The Telemark Canal
The Telemark Canal was finished in 1892 and was, for many years, a very important travel route between upper- and lower Telemark. Experience the wonders of Telemark's nature when travelling from sea to mountains through the canal's 18 locks on the trip from Skien to Dalen.
Heddal Stave Church
Heddal Stave Church is the best preserved stave church in Norway, and it is situated right outside Notodden. The beautiful church hall was built in the 1200s, and here you will find rose paintings from the 1600s, the “bishop's chair” and incense vessels dating from medieval times.
The island of Jomfruland outside Kragerø is a part of a glacial moraine stretching from the Baltic Sea through Sweden and along the Norwegian coast. A favourable climate and lush vegetation have attracted a great variety of birds: some 60 to 70 species nest here. A bird-watching station is also located here. Jomfruland is known for its long boulder beach. The island is free of traffic and is popular with cyclists and campers. Jomfruland is also one of the islands in Norway with the most sunny days. It can be reached by ferry from the idyllic seaside town of Kragerø.
A popular hiking trail runs up to Telemark's highest mountain, Gaustatoppen, which towers 1,883 metres above sea level. It takes about two hours to ascend. On a clear day you can see one sixth of Norway from the summit. There are nice views over Rjukan, at the edge of the Hardangervidda mountain plateau, from where there are hiking trails over to the west coast of Norway.
Henrik Ibsen Museum, Venstøp, Skien
The dramatist Henrik Ibsen lived on the small farm of Venstøp from the age of seven to 15. His childhood home is today a modern museum devoted to the writer. His childhood in Skien has been an inspiration for many of his works, of which "The Wild Duck" is the most famous.
Norwegian Industrial Workers Museum, Vemork, Rjukan
Vemork was at the centre of one of the most important acts of sabotage committed during World War II, when Norwegian saboteurs prevented the Germans from developing a nuclear bomb from the heavy water that was produced there. Here you will also find an exhibition about the saboteurs and another one about Rjukan as an industrial centre.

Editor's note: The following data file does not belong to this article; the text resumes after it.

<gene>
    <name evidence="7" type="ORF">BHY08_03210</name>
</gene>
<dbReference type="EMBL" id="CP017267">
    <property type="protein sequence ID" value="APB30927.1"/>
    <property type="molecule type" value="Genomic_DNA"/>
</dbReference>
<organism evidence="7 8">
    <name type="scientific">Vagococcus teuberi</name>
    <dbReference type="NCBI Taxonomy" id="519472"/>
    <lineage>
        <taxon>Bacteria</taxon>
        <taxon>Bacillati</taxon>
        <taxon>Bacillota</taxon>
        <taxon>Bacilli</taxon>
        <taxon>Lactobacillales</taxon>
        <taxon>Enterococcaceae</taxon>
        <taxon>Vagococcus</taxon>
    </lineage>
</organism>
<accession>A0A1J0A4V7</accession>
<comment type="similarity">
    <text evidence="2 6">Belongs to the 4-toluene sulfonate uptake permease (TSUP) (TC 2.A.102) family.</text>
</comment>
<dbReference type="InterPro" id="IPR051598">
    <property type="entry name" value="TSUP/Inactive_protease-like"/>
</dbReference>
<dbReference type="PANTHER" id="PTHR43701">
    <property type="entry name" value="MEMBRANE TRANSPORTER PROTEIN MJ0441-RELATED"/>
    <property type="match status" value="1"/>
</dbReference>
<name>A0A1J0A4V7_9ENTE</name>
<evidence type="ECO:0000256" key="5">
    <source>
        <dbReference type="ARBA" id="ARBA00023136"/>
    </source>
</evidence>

Morgedal and the Norwegian Ski Museum
Morgedal is called "The cradle of skiing", as it was here ski as we know it today started in the 1850s, with Sondre Norheim and his revolutionary ski models that could twist and turn. The visitor centre Norsk Skieventyr houses a multimedia journey through skiing's history, and a ski-making workshop.
West-Telemark Museum, Eidsborg
West-Telemark Museum is situated in Eidsborg and consists of more than 30 houses and buildings. In addition to the intimate Eidsborg Stave Church dating from the 1200s, there is also Stålekleivloftet, Norway's oldest non-religious building. A new modern museum building will open in June 2012, housing a number of new exhibitions.
Since the last Ice Age, rocks and gravel have been swirling around on the riverbanks and formed big potholes. Today the river is dammed and the potholes and river make out a natural waterpark suitable for all ages. On hot days the potholes become almost like hot pools, heated by the rocks and surrounding mountains.
The Gausta Line and Krossobanen Cable Car, Rjukan
The Krossobanen Cable Car was the first cable car to be built in northern Europe, back in 1928, and was a gift from Norsk Hydro to Rjukan's townspeople so that they could get up high enough on the mountain to see the sun in winter. The view over Rjukan from the upper station is fantastic, with mountains to the south and west and Vemork down in the valley where the dramatic heavy water sabotage operations took place during World War II.
The Gausta Line is a cable railway built inside Mount Gausta, and consists of a battery-powered carriage on rails which transports passengers to the top of Telemark's highest mountain, from where impressive views can be enjoyed.